Earlier in the week I spoke about chasing the elusive Krylon dragon, for that special paint high.
Today I popped the BUIS on the upper and took some more unfiltered pics. I like the way the paint job has turned out and I’m not entirely sure I’ll bother with a pattern. To be decided.
Interestingly, using a light dusting of paint has made the result look darker than the paint per se – because the underlying black of the upper shows through in some places.
I’ve got a second can of Humbrol Dark Brown 29 on the way so I can paint the lower; and thanks once again to Jim from Gray Fox for recommending it. I’m really pleased with the result. I’ve just got to make sure I don’t overdo the paint on the lower, to retain the same light and shade.
Anyway, after spending much of the late afternoon and early evening experimenting with mesh, templates and different brands and colours of paint, I’m sort of thinking Humbrol > Krylon.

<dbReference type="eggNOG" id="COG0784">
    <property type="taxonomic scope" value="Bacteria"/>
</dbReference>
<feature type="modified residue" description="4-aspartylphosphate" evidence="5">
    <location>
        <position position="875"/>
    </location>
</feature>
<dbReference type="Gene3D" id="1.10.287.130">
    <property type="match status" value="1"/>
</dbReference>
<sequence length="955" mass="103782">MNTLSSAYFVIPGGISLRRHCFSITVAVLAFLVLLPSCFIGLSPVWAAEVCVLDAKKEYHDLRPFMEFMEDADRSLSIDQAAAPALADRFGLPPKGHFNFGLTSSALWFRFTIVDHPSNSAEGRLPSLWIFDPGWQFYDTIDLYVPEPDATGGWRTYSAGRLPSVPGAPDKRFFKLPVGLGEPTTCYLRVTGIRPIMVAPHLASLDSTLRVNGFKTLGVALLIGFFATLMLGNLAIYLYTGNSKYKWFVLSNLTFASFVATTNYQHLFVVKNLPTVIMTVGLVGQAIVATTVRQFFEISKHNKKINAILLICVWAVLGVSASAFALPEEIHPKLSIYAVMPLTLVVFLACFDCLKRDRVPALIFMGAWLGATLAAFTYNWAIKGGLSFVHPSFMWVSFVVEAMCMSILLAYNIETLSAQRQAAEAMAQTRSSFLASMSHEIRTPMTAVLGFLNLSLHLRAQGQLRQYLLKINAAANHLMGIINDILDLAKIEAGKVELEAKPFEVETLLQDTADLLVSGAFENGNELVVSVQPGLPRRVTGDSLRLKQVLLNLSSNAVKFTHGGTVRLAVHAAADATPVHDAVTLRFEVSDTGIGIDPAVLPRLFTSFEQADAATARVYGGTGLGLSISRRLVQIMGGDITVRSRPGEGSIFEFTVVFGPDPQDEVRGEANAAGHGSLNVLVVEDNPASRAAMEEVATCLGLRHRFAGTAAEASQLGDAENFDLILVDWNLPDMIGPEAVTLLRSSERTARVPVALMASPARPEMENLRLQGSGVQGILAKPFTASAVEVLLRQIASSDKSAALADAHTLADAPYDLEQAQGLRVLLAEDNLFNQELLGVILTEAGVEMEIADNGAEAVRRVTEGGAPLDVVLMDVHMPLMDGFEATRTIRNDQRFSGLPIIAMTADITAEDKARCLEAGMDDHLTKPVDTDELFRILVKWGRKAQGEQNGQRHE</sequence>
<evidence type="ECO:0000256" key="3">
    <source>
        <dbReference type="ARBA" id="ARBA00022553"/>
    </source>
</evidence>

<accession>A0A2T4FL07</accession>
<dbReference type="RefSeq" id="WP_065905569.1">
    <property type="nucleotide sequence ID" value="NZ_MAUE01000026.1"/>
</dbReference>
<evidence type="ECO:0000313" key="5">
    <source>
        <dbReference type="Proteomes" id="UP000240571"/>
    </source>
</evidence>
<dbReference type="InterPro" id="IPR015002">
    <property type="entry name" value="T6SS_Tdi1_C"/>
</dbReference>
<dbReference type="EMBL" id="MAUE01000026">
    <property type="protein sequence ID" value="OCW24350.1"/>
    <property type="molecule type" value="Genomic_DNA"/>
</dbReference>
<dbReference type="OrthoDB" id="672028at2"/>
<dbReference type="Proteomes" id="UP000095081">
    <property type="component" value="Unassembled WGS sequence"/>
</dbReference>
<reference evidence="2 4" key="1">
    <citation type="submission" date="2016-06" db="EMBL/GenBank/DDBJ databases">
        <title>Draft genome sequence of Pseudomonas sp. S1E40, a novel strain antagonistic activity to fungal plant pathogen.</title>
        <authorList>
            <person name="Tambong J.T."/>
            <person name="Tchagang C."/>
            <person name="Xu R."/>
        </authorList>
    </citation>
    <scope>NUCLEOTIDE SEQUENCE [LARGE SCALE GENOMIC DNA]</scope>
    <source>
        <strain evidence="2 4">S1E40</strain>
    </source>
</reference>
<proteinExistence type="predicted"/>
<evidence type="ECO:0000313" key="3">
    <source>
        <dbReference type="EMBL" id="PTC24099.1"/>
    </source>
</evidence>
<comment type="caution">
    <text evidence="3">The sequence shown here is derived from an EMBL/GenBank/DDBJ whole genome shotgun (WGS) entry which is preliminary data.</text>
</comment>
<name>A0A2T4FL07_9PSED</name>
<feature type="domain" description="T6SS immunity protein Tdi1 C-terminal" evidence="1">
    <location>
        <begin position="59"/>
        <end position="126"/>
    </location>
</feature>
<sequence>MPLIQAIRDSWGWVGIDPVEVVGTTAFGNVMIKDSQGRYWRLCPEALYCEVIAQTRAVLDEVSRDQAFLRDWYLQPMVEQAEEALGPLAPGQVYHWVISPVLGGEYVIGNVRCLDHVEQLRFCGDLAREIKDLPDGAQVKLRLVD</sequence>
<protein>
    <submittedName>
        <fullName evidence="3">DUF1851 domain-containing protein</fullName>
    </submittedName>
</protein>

Humbrol seems more refined and controllable, in the application I’ve chosen it for – dusting. Krylon is more of a blunt instrument. The Krylon nozzle seems to dump out huge quantities of paint at the slightest touch. Also, if you spray a bit too much Krylon in one spot, the finish dries a bit glossy (or, at best, satin). This seems bizarre for an ‘ultra flat’ paint. Humbrol stays matt regardless.
Now, this may mean Humbrol is less hard wearing, but I don’t want hard wearing. I want hard use to show.
This has also made me reticent to use Krylon for a pattern – should I decide to go that way as originally planned. So, I’ve ordered a can of Humbrol Desert Tan 237 to experiment with. Luckily this stuff is less than £6 a pop, delivered.
Back to leaving the blaster one colour and a couple of months back, Stu from Project PTW pointed out this build to me and it stuck in my memory:
It was featured on German Gunworks’ Facebook page and I think it demonstrates how less can be more, in terms of paintwork.